My kids came home from Garfield this afternoon and said that Mr. Howard reported at their class meetings that there are 630 freshman at Garfield. More than they even thought. This happened because the NSAP guarantees a spot to anyone living in the enormous boundaries drawn around Garfield. Or to anyone who can use an address and say they are living in the enormous boundaries around Garfield. Lots of cheating going on. It's a fiasco. There are nearly 1900 students in a building meant for 1500. And new students showing up everyday. I've heard that Rainier Beach has less than 400 students total. Guess the NSAP didn't really work out the way they thought it might. Hopefully they will go back to the drawing board and fix this mess. There needs to be a cap on enrollment at every school.

wsnorth said...

OK, well I have a first day funny.
My 3rd grader (who has some medical problems, so perhaps we worry a little too much sometimes) was confiding to us that "they seemed to split all the best friends up into different classes"... Spouse replied "Oh, that's too bad honey...". 3rd grader "I think they just want us to focus on learning...". LOL, and OMG - I had to wander down the hall while I tried to decide whether to cry or laugh. In third grade I was not focused on learning, that's for sure!!!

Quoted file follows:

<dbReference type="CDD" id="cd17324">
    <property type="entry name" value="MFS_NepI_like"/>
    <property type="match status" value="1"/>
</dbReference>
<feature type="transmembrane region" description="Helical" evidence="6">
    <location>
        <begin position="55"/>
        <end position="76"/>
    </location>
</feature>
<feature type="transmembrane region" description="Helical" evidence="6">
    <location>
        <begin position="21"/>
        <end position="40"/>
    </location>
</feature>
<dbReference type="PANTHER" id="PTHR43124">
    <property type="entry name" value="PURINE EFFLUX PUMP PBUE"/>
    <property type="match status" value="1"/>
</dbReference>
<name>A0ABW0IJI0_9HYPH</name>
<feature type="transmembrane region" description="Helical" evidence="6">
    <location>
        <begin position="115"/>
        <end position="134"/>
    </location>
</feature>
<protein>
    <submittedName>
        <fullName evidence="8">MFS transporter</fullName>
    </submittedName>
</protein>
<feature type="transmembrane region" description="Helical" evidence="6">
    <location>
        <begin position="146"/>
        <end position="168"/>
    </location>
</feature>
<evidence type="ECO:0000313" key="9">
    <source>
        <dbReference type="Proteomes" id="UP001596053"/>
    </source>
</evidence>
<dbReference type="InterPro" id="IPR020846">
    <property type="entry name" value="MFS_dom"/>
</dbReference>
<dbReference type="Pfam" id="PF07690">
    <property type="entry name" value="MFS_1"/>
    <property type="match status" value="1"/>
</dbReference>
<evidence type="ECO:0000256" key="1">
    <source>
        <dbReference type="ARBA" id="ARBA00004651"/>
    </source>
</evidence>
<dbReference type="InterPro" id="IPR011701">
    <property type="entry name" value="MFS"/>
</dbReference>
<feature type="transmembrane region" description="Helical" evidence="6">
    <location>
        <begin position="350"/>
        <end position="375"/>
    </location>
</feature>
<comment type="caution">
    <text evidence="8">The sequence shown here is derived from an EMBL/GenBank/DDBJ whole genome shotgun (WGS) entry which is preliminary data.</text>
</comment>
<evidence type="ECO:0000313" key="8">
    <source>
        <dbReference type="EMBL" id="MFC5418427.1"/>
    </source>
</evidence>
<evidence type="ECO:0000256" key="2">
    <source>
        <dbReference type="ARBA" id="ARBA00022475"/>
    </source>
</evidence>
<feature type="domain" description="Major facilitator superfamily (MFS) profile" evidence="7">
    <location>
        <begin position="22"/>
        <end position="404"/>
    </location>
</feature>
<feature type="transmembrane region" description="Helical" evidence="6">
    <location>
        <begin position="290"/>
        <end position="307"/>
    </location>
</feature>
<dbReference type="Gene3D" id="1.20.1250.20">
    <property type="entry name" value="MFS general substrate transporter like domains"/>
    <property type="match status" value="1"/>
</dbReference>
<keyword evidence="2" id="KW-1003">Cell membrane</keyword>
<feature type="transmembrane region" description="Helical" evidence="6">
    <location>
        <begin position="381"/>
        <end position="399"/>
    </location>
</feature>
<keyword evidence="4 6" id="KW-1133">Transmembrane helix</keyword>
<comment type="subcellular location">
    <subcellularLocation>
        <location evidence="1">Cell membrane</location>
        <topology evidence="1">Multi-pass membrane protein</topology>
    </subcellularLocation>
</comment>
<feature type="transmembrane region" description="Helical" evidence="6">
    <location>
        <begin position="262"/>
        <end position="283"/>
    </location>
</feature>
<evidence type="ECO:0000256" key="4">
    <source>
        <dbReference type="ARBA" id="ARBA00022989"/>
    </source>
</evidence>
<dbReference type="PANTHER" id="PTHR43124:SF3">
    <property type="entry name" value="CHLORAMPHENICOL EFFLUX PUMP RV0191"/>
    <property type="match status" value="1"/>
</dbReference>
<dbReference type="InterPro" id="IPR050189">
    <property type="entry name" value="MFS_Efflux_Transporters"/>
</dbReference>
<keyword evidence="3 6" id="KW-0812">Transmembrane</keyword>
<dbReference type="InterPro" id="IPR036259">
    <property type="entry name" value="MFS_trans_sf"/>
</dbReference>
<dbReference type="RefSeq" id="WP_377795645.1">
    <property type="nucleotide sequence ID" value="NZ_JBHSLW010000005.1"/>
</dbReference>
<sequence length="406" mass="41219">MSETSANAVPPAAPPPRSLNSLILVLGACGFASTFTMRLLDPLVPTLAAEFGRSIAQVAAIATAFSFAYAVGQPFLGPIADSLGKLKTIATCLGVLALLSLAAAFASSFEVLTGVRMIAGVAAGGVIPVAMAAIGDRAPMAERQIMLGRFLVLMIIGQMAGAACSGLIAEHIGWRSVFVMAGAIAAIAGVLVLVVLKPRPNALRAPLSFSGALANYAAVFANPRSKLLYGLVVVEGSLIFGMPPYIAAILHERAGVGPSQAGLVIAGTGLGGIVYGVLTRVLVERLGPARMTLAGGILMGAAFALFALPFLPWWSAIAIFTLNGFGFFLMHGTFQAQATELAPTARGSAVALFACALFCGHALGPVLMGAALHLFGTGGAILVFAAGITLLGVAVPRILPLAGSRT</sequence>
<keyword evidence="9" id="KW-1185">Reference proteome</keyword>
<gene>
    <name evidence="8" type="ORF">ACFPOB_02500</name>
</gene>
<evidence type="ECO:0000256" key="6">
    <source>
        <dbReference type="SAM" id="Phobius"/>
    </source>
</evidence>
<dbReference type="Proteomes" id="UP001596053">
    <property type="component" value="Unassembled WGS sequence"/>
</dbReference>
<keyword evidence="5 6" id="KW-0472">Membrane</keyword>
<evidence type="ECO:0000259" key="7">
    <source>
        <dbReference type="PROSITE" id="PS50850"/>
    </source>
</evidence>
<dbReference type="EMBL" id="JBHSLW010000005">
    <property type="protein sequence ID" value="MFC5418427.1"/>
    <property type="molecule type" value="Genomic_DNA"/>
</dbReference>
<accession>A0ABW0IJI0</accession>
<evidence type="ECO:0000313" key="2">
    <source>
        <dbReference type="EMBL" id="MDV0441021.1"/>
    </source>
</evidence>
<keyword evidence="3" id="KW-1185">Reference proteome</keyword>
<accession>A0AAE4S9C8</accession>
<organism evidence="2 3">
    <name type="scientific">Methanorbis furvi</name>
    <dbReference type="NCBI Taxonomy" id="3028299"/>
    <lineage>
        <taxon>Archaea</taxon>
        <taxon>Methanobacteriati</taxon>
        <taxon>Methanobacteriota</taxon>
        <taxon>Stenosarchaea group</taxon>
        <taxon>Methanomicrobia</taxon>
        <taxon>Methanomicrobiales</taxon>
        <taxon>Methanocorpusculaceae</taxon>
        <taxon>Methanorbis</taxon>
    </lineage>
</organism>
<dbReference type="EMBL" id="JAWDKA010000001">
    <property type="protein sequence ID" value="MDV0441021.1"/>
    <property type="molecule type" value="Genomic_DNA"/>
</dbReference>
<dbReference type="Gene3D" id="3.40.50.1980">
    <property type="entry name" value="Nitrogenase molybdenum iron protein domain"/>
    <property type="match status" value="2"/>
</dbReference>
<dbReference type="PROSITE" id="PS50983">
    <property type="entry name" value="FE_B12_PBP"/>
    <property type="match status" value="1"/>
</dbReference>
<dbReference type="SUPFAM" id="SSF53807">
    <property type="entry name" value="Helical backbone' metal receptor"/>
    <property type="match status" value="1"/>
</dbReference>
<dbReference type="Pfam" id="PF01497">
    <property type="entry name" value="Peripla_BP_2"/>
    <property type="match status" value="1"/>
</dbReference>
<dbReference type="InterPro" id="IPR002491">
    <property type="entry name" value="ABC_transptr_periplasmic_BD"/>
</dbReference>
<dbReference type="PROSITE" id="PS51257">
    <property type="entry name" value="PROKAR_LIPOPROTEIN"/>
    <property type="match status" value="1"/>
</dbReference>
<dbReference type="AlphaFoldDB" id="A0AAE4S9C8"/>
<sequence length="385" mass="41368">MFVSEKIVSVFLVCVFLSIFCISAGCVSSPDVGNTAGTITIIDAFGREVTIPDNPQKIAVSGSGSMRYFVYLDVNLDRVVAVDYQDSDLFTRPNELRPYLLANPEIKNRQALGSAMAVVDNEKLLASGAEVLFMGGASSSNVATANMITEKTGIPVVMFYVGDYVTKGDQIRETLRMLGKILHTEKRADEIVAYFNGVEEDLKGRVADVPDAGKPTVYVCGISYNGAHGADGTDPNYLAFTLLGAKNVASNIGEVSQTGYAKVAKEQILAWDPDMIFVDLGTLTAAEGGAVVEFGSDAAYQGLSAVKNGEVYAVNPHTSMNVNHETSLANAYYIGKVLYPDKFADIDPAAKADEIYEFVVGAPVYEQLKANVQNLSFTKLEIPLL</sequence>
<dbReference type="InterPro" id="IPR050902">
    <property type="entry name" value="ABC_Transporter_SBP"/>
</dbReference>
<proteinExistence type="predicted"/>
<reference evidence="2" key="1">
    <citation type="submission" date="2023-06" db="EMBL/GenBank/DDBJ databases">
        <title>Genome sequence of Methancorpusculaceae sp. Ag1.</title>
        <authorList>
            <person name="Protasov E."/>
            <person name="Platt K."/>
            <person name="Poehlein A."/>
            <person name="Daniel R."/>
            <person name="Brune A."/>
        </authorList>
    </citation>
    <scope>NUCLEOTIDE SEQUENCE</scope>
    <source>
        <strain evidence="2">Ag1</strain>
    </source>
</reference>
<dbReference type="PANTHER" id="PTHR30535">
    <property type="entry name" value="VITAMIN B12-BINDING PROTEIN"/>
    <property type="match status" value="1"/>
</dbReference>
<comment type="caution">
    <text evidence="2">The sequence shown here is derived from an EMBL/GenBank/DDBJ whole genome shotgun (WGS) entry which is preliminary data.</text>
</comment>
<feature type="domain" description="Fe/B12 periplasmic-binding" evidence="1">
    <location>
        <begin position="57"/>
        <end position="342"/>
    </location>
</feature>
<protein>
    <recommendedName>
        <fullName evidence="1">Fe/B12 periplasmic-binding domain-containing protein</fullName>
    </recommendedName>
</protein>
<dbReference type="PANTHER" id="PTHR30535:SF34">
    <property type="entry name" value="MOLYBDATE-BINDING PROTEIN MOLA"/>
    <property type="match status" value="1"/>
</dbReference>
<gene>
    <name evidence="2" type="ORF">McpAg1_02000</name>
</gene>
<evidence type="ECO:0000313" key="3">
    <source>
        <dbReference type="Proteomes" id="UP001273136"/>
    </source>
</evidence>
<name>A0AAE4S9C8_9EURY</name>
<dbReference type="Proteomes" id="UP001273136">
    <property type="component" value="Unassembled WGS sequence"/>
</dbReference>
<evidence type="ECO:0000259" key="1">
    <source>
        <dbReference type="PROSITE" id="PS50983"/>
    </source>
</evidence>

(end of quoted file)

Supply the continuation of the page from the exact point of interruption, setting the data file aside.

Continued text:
Jan said...

ParentofThree:

Last spring, when the SAP was put into place, the District had charts on the numbers of freshmen they expected to enroll at each high school -- based on the boundaries they had drawn (with assumptions built in for the numbers that would go to option schools like STEM, Center School, etc.). They also had data for the "functional capacity" of each school -- basically, what they were targeting as its optimum max, I think) and the current numbers of students, broken out by category. The last time I went looking, I could no longer find the charts. I don't know if they are gone, or whether I just cannot remember where to find them.
Many people were concerned about the validity of the assumptions for option schools, etc., but the number of students affected by those things was relatively small. What concerned some of us is that the attendance boundaries for some schools (including GHS) were HUGE compared with the "geographic tiebreaker" boundaries from past years. It was alarming because we feared that their data was VERY flawed, and the actual number of 9th graders who would show up would VASTLY exceed their estimates -- which is what has happened.
Because I can't find the old chart, I can't recall exactly how many freshmen they had last year, but my recollection is that the entire school was less than 1400. Assuming some attrition from 9th to 12th grade (but not a lot, because kids apply to transfer every year), I was assuming somewhere between 350 and 400 freshmen were "planned." I had initially heard 150 extra, but if the "real" number is 630, then I think it is probably more like 200+ additional freshmen. If it gets much higher, they will be at about double projected numbers. Either way, it is an alarming failure by the District to foresee the effects of the SAP at the high school level. They have no plan for this. The SAP contains no mechanism for relieving this overcrowding -- and any decisions they make now would be unfair to any students moved from the building who enrolled based on the promises made in the SAP.
If you can search the comments, look for one in another thread by PurpleandWhite, who evidently is someone at GHS (either paid or volunteer) for more details on students milling around in the commons with no class space to go to, teacher shortages, etc.